5, 1919 in Centralia. She worked for many years at the S’Klallam Tribe in children’s day care. Thelma is survived by her children, Harry Fulton III of Kingston and Joyce Bowechop of Neah Bay; eight grandchildren; 28 greatgrandchildren and 14 greatgreatgrandchildren. Thelma Fay Fulton She was preceded in death by her husband, Harry Fulton Jr.; sons, Bobby and Larry Fulton; daughter, Norma Fulton; and grandson, Tracy Fulton. Family and friends held a funeral service in the Port Gamble S’Klallam Tribal Gym. Interment followed in
KINGSTON — Christopher F. Curcio passed away on April 14 at his residence in Kingston. He was 60. He was born on March 1, 1954 in Frankfurt, Germany. Family and friends are respectfully invited to attend the memorial service on April 25 at St. Cecilia Catholic Church on Bainbridge Island. A reception will follow. Please sign the online guest book at www.cookfamilyfuneralhome.com. — Family of Christopher F. Curcio
Thelma Fay Fulton LITTLE BOSTON — Thelma Fay Fulton passed away on March 25 at Martha and Mary Health Care Services in Poulsbo. She was born on Jan.
the Tribal Cemetery. Please sign the online guest book for the family at www.cookfamilyfuneralhome.com. Arrangements are pending through Cook Family Funeral Home. — Family of Thelma Fay Fulton
Jones of Tulalip; wife, Shawna Jones of Kingston; children, Ricky Baisa-Jones, Jaymee Jones, James Jones Jr., Nissie Jones, Kiana Jones, Kendra Jones, Ida Jones, Chenoa Jones and Andrew Harter. He also leaves behind his five sisters. He was preceded in death by his brothers, Roland Jones, Richard James D. Jones Roberts Sr., Donnie Jones and Tom Jones. Family and friends attended the funeral service on April 7 at the Port Gamble S’Klallam Tribe Gym in Little Boston. Interment took place at the Tribal Cemetery. Sign the online guest book at www.cookfamilyfu-
James D. Jones James D. Jones passed away on March 27 at The Hospice of Kitsap County Care Center in Bremerton. He was 40. He was born on March 5, 1974. James was a family man who enjoyed clam digging, fishing and spending time with his family. He also enjoyed working on cars, cutting wood and shooting pool with friends and family. He always had a smile and never had anything bad to say about anything or anybody. He is survived by his parents, Donald and Patricia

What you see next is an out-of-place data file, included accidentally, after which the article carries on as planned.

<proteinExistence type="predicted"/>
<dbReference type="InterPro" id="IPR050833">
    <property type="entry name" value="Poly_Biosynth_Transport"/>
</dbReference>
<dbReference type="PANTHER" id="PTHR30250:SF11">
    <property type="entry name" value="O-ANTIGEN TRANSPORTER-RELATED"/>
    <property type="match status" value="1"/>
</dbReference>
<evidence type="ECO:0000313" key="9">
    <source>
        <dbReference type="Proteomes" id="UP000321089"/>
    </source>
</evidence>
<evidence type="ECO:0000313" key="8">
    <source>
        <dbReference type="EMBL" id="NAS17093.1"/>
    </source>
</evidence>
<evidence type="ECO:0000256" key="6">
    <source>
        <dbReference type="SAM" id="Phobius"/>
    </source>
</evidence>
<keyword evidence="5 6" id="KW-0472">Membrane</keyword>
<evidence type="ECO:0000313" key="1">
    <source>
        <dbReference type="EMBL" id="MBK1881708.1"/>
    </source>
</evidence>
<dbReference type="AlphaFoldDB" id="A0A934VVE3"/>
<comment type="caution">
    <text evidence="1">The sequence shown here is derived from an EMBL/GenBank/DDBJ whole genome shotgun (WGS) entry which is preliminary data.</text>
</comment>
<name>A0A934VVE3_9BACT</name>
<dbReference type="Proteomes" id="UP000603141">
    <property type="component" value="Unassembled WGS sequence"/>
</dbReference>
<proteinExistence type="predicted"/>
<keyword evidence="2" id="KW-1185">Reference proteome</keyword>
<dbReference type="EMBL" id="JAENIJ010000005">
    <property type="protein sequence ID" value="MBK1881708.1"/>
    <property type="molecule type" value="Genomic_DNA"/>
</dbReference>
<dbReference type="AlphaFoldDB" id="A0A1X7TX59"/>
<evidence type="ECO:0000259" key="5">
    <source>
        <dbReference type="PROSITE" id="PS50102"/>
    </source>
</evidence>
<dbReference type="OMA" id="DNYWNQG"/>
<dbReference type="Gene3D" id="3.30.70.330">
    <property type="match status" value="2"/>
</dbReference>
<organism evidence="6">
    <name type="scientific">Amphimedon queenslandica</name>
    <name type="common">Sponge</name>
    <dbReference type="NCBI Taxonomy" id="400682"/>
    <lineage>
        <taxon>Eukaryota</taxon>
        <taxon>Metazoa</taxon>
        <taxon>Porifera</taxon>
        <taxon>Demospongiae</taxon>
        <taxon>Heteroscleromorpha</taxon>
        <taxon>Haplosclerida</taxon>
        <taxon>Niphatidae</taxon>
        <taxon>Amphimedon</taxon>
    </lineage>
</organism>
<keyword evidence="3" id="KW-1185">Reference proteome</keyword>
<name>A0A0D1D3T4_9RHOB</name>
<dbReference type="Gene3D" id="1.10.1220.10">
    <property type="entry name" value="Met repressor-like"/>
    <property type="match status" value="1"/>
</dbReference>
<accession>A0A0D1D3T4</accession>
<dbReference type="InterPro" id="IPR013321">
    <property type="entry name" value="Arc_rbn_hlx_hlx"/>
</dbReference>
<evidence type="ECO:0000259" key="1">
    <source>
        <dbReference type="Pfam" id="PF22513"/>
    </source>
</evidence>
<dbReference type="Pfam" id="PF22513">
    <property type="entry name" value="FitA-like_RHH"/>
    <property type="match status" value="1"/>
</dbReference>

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ICustom-built was pleased3tobedroom, represent2.5 Custom-built 3 bedroom, 2.5 bath home of with views of Agate the buyers this immaculate bath home with views of Ludlow. Agate waterfront in Port Pass. Lots ofhome windows, hardwood Nestled onof .76 acressoaking with 82 Pass. Lots windows, hardwood floors, gas fireplace, feet of waterfront, it features floors, gas fireplace, soaking tub and heat pump. Large deck nearly sq. ft.,landscape main tub and2100 heat pump. Largefloor deck overlooks colorful and master, and stunning views of the overlooks colorful landscape and water view. Near beach access Cascades, Mt. Rainier and Hood and sport court. MLS #418963 water view. Near beach access Canal. andyou sportready court.forMLS #418963 Are a move to the water? Call me at 360-271-8448.
DAWN L. HUNTER
Loan Consultant Reverse Mortgage Specialist NMLS ID 306709 360 930-6068 email@example.com
Catherine Realtor Cathy Morris Arlen Managing Broker
is in helping home. 20 My Yearsheart Representing Kitsapyou Sellers & Buyers 360.340.8186 360-297-6419 office • 360-271-8448 cell firstname.lastname@example.org email@example.com
neralhome.com. — Family of James D. Jones
Honor Sonny Woodruff Honor Sonny Woodruff passed away on March 21 at Seattle Children’s Hospital in Seattle. He was 1. He was born on April 12, 2012. Honor was a remarkable boy who brought joy to everyone he met. He had a gentleness about him that drew people near. Those who know him will say he had a way of brightening almost any situation by merely being present. He was intelligent, outgoing and had the biggest beautiful eyes. Those eyes have been closed eternal, those quick feet no longer splash through puddles, however, his spirit will forever fly with the eagles and his memories will live always within
our hearts. Rest in peace, Honor. He is survived by his father, John DeCoteau; mother, Brandy Woodruff; great-grandparents, Rose Purser and Rude Purser; grandparents, Millie DeCoteau, George Sparks and Marcy Sparks. He also leaves behind his siblings: Shawn, John Stephen, Derryck, Taylor and Talon DeCoteau, Jonelle DeCoteau-Grady, Sasheen DeCoteau, Jaleena Woodruff, Lauren Moon, Cheyenne DeCoteau and Jasmine DeCoteau. Memorial service was on April 3 at the Port Gamble S’Klallam Tribe Gym in Little Boston. Please sign the online guest book for the family at www.cookfamilyfuneralhome.com. — Family of Honor Sonny Woodruff James D. Jones